Common Core is No More, Sort Of
With confusion still swirling around the Common Core State Standards, it is no surprise that it is high on state and local education officials’ list of priorities for 2014.
The controversial standards, which outline what students need to learn in math and English/language arts, have gotten a bad rap from parents and some educators as well. As criticism of the standards has intensified, Maryland Superintendent of Schools Lillian Lowery announced that she will no longer refer to them as the Common Core. “We’ve gone from using the term Common Core State Standards to Maryland College and Career Ready Standards,” Lowery said.
Many people think the standards are some rigid, federally mandated rules that dictate what is taught in the classroom, which they aren’t. In fact, the standards give state and local officials and teachers a lot of leeway. Lowery says her administration has put “the Maryland touch” to the standards in developing a curriculum, so theirs can’t be lumped together with other states’ efforts. “The name branding means Maryland owns it and with Maryland attached to it, people will pay more attention because it’s ours,” she said.
And Lowery hopes the new name will reduce the confusion associated with the standards and new curriculum. “The confusion over it is a communication problem at every level, so a part of the rebranding…could on one level be a communication technique that could help people better understand what we’re trying to do,” she said.
Nationwide, state education officials tailored the national standards to meet their students’ needs. The goal was to develop a curriculum that produces college and career-ready graduates. Lowery says the next step is for state education officials to observe classes in all 24 school districts this year, to see how teachers are translating the standards into actual classroom curriculum. “What we thought was very important is after we go in and observe the classes, at the end, we meet with a group of teachers to get one-on-one individual feedback on how the implementation is going, what the challenges are, what the opportunities are and what the areas of needed improvement are,” Lowery said.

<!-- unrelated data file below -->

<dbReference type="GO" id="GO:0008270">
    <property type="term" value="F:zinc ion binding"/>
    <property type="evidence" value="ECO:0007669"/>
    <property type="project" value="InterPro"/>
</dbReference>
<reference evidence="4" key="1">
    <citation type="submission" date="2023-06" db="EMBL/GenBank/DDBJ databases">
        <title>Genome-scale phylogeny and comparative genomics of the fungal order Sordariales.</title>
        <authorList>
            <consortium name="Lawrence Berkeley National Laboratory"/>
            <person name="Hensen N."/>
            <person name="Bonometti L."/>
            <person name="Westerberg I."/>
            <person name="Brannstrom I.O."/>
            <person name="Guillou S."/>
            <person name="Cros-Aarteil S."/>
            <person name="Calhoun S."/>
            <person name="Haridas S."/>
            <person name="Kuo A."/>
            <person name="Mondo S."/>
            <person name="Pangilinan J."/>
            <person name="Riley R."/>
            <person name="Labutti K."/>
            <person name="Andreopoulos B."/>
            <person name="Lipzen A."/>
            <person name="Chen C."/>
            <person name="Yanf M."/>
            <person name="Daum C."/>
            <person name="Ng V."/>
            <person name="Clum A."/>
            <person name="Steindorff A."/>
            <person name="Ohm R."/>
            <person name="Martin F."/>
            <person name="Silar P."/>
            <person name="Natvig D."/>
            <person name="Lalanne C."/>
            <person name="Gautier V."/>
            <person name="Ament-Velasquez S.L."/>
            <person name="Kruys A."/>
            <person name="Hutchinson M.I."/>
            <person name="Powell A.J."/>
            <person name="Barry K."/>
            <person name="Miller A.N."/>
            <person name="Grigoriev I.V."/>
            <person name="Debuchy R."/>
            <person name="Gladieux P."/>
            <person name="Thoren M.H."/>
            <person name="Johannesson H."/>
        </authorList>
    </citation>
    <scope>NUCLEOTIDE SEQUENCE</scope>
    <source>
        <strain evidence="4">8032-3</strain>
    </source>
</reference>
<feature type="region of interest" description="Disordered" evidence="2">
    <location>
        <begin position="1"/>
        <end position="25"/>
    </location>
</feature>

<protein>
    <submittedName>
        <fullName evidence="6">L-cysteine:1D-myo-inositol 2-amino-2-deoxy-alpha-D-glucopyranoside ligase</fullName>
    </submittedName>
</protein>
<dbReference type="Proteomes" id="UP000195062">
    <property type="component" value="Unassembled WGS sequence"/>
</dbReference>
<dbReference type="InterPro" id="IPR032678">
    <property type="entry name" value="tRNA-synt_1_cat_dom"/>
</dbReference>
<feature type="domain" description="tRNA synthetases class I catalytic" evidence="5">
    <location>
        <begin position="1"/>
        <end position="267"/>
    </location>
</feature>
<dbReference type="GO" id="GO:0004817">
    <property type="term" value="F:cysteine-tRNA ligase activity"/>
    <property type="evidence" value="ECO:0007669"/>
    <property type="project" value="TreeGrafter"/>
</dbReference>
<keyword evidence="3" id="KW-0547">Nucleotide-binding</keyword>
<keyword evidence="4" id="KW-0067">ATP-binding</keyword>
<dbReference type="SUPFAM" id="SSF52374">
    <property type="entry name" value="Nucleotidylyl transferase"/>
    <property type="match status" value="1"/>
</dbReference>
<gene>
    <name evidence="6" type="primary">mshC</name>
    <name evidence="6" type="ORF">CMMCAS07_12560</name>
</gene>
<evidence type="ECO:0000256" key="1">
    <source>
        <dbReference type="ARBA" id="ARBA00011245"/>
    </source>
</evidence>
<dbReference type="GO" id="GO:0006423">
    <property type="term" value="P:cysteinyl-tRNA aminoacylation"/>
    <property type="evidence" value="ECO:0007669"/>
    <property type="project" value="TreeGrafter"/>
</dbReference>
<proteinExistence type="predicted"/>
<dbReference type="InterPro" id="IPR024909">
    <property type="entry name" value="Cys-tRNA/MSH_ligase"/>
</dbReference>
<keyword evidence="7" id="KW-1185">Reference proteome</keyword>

In Baltimore County, the Common Core--err, Maryland College and Career Ready Standards--is on teachers' union president Abby Beytin’s mind also. She’s concerned about the long hours teachers are working as they wade through the standards. The union filed a grievance against the district regarding the long hours at the end of last year. Superintendent Dallas Dance responded by promising additional resources for teachers, such as bringing in more substitute teachers to give teachers more time to study the new curriculum developed from the standards.
But that’s not enough for Beytin. She wants the entire Common Core process to slow down because she does not think the training provided over the past three years reached enough teachers. “The teachers are a little more familiar with it but it certainly is not where it needs to be yet,” Beytin said.
In addition, 30 percent of a teacher’s evaluation will depend on their students’ progress. The rules for determining a student’s growth will be written by teachers this year. But Beytin worried that teachers don’t know how to do that. “The teachers have not been trained nor the principals in how to write them, so they’re guessing at what they’re doing,” she said.
Baltimore city teacher’s union officials say they do not share Beytin’s concerns about the Common Core’s implementation. However, union president Marietta English says teacher evaluations are on her priority list. “We are working with the district and state to get it right,” English said. “Everyone wants a good evaluation…a good instrument that’s fair to teachers and the work that they do. How we get there has been a big issue.”
Other priorities for English include raising $6 million to build a professional development center this year and ratifying a new teacher’s contract.